Due to various market conditions, there are an increasing number of new build aircraft being moved from their final assembly facility to various storage locations prior to customer delivery. This is occurring while the aircraft still has a status of ‘on-order’. Continue reading “”
Just a quick update on the situation with our commercial fleet details as we continue to react to the latest COVID market outlook.
Due to the ongoing uncertainty with this pandemic and air travel in particular, we have taken the decision to remove the “scheduled to return / enter service” event from all aircraft currently in storage, except for those where airlines have announced a planned return for their fleet or sub-fleets.
As always, we will continue to review on a daily basis the latest flight status of fleets as well as reflecting the very latest announcements and press statements from the airlines as they re-shape their fleet plans.
Customers will need to be mindful of the above change when using any future fleet date in Analyzer as the aircraft will now still show in storage in the coming years.
This post aims to explain how end-of-life commercial aircraft retirements are determined in the Cirium data research process.
Why are there so many retirements during the current period?
When using the Projections tab within Fleets Analyzer, and showing Retirement events, you may notice a large number of events during the current period (month, quarter, year), along with a corresponding drop in the number of in-service aircraft.
When there is no known retirement date for an aircraft, under the Projections tab, a basic retirements model is used. The model uses the following rules: Continue reading “”
To standardise our taxonomy for the A330 type, we have amended the Master Series for the A330neo types from the generic A330neo to the relevant A330-800neo and A330-900neo.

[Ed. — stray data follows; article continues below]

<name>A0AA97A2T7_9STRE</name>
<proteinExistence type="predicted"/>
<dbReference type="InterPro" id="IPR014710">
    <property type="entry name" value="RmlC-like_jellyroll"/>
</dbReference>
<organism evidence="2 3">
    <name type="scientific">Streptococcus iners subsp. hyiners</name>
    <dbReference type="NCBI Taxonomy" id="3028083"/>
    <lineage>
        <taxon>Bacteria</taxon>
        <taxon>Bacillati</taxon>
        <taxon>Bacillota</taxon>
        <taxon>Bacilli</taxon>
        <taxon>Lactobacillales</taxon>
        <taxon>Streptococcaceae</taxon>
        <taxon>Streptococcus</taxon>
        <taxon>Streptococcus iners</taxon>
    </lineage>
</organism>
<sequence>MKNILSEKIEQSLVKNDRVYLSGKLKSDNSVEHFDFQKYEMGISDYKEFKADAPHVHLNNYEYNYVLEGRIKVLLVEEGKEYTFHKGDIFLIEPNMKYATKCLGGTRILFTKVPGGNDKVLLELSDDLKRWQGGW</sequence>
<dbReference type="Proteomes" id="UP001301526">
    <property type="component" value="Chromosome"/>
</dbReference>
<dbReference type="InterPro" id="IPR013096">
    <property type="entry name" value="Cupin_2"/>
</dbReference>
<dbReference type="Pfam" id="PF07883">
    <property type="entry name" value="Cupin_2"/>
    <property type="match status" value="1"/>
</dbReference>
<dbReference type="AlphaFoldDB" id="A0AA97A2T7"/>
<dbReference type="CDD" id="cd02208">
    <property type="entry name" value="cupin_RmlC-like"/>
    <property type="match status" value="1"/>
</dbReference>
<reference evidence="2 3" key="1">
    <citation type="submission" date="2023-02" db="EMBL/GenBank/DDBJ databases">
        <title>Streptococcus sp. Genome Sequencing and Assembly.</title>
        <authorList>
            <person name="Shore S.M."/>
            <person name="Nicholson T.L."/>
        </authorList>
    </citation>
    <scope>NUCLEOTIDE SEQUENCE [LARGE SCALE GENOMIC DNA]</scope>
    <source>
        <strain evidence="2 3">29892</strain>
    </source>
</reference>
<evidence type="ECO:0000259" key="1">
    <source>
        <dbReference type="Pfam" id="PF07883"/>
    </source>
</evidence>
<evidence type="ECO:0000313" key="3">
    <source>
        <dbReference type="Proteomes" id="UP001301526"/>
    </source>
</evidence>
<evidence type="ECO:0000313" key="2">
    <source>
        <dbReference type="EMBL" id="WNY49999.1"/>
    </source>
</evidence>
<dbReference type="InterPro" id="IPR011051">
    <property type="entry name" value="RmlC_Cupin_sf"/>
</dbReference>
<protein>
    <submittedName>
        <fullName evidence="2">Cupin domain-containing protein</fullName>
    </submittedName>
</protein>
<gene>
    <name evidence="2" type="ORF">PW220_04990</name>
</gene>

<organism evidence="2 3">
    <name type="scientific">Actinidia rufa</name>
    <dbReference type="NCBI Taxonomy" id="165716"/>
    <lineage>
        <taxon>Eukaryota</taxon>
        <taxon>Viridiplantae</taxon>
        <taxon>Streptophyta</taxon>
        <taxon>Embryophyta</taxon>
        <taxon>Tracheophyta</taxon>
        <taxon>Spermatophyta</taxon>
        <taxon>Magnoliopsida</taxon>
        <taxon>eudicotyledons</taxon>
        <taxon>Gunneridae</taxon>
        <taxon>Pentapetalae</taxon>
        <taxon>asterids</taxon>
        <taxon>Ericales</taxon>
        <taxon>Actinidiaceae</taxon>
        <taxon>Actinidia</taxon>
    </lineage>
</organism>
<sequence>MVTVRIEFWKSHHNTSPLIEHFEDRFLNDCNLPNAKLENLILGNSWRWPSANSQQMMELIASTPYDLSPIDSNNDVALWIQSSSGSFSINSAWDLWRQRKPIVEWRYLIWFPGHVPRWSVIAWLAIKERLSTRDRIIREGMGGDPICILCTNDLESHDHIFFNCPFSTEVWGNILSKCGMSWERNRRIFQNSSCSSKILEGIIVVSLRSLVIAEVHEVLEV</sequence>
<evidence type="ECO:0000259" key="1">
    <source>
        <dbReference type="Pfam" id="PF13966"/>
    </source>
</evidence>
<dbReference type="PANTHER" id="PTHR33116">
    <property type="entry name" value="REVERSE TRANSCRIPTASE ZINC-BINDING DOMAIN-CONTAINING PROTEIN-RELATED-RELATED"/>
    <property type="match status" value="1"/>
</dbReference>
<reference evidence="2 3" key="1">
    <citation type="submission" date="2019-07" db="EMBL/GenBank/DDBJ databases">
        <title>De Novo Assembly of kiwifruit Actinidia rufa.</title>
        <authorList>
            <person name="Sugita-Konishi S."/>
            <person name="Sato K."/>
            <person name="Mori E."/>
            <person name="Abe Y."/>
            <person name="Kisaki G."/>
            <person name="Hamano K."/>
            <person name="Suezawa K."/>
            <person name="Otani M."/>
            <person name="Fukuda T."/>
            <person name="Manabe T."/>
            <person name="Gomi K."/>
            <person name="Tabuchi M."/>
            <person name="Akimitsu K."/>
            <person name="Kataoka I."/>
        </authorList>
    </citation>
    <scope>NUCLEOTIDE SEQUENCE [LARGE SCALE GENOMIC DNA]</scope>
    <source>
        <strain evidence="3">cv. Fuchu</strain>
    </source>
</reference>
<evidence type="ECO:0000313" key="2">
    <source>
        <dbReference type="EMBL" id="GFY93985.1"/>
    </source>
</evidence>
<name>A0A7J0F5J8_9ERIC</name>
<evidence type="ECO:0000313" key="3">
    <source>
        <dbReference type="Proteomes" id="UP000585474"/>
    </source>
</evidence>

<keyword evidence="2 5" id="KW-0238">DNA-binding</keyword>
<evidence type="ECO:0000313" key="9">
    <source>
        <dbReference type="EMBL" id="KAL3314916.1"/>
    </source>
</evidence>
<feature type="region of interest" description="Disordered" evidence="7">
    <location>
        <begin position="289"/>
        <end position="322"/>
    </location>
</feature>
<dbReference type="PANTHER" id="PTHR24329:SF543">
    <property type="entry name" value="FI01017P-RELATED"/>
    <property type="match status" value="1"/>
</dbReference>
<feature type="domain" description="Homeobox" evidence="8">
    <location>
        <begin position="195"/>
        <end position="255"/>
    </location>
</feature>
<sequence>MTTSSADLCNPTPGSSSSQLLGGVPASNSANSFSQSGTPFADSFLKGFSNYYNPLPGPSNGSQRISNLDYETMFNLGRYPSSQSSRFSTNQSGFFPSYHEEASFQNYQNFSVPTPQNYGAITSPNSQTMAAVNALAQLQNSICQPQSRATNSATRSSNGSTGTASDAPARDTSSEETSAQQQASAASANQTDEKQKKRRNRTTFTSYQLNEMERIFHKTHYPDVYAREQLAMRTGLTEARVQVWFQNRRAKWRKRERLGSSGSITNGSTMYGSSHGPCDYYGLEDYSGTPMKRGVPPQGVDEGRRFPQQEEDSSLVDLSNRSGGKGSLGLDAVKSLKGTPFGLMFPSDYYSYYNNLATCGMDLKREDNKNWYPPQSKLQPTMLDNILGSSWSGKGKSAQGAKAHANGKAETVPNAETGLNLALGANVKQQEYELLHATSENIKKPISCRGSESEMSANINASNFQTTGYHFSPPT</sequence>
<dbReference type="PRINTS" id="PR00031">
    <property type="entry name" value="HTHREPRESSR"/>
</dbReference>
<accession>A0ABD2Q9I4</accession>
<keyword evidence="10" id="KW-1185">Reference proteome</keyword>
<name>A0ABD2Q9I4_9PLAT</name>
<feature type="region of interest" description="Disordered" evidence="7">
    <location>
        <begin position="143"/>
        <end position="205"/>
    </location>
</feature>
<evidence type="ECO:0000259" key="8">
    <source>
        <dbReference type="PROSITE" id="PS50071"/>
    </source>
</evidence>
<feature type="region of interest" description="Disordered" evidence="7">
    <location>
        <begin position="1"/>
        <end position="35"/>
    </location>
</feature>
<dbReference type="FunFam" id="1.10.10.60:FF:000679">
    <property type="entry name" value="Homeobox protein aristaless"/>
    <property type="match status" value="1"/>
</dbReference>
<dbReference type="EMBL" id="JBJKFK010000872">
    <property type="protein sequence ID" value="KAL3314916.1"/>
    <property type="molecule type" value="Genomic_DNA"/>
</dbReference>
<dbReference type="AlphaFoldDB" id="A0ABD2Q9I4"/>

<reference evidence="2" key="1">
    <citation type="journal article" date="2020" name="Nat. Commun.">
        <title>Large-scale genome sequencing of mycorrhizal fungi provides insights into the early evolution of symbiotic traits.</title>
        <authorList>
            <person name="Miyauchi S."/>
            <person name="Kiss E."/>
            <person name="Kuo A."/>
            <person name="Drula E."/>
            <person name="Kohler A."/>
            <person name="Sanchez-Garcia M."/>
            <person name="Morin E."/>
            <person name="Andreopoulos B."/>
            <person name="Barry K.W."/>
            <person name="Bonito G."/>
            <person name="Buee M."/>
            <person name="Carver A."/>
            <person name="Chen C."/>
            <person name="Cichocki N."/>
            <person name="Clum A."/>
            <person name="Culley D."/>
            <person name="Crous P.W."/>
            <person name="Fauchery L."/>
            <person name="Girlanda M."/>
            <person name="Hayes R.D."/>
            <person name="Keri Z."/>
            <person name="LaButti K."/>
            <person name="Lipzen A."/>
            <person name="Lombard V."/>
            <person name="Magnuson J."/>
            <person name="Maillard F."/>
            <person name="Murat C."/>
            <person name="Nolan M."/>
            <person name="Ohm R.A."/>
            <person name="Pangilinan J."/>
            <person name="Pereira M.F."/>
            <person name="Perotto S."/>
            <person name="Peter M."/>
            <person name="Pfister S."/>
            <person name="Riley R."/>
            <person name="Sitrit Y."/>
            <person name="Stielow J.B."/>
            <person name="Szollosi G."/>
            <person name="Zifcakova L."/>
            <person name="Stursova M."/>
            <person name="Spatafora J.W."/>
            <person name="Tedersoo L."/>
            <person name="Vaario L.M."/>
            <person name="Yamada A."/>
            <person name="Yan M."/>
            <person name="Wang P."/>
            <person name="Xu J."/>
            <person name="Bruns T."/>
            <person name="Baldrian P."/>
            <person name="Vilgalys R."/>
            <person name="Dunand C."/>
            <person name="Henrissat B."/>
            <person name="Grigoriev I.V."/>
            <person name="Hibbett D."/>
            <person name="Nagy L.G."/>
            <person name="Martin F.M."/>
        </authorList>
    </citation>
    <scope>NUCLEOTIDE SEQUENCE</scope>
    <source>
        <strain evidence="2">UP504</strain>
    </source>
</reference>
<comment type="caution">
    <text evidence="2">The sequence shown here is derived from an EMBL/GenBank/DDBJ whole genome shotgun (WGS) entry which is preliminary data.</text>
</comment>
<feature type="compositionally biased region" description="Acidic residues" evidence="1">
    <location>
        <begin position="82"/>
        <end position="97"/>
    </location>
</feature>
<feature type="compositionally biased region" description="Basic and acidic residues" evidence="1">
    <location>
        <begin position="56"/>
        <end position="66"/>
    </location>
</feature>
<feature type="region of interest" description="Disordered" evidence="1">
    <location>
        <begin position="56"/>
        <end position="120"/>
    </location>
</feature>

Please be aware that any Saved Searches that include the A330neo as a filter option may need to be updated.
During the peak period of commercial aircraft being placed into storage as a result of COVID-19 (March), we applied a “default” return to service of 30 September 2020. At that time, it was very much unknown what the lasting impact would be of the pandemic, but, from observing the fleet activities of the last few months, we have now started to review any remaining scheduled return to service dates. In reviewing the scheduled return dates until the end of the year, we have applied the following logic: Continue reading “”
Based on customer feedback, we are making a series of OEM name changes to bring our data up to date with our policy of reflecting the current support OEM. These name changes will be implemented in Fleets Analyzer from 8 July.
IMPORTANT: if you have Saved Searches that contain the aircraft types or manufacturers listed in the table below, then please open your Saved Search (after 2pm 8th July – UK time) and update if necessary.
|Aircraft Type||Old Manufacturer||New Manufacturer|
|DHC-8||Bombardier (De Havilland)||De Havilland Canada|
|DHC-4||Bombardier (De Havilland)||Viking Air|
|Convair 540||Bombardier (Canadair)||General Dynamics|
|Convair 580||Bombardier (Canadair)||General Dynamics|
|SC.7 Skyvan||Bombardier (Shorts)||Viking Air|
|Short 330||Bombardier (Shorts)||Viking Air|
|Short 360||Bombardier (Shorts)||Viking Air|
As the Covid-19 Pandemic continues to impact the Aviation industry and in particular commercial passenger services we are making some further adjustments to how we track the ongoing usage of aircraft. Continue reading “”
As of June 1st 2020 Cirium will be making a further adjustment to best reflect the current in service and stored fleets. However, we will not be retrospectively applying the new storage and in service classifications to data prior to June 1st 2020.
Aircraft will now be reflected as entering storage if any of the following criteria are met: Continue reading “”
The world of business aviation has always had a degree of secrecy about certain elements of it, and nowhere is that more obvious than in order data.
Order dates for business aviation shown in Fleets Analyser tend to come in two different types. There are known orders – which are a minority – where a major operator has made a multi aircraft order that the OEM in question is happy to publicise, and then there are the unknown orders which tend to be small and single aircraft orders where non-disclosure agreements are commonplace.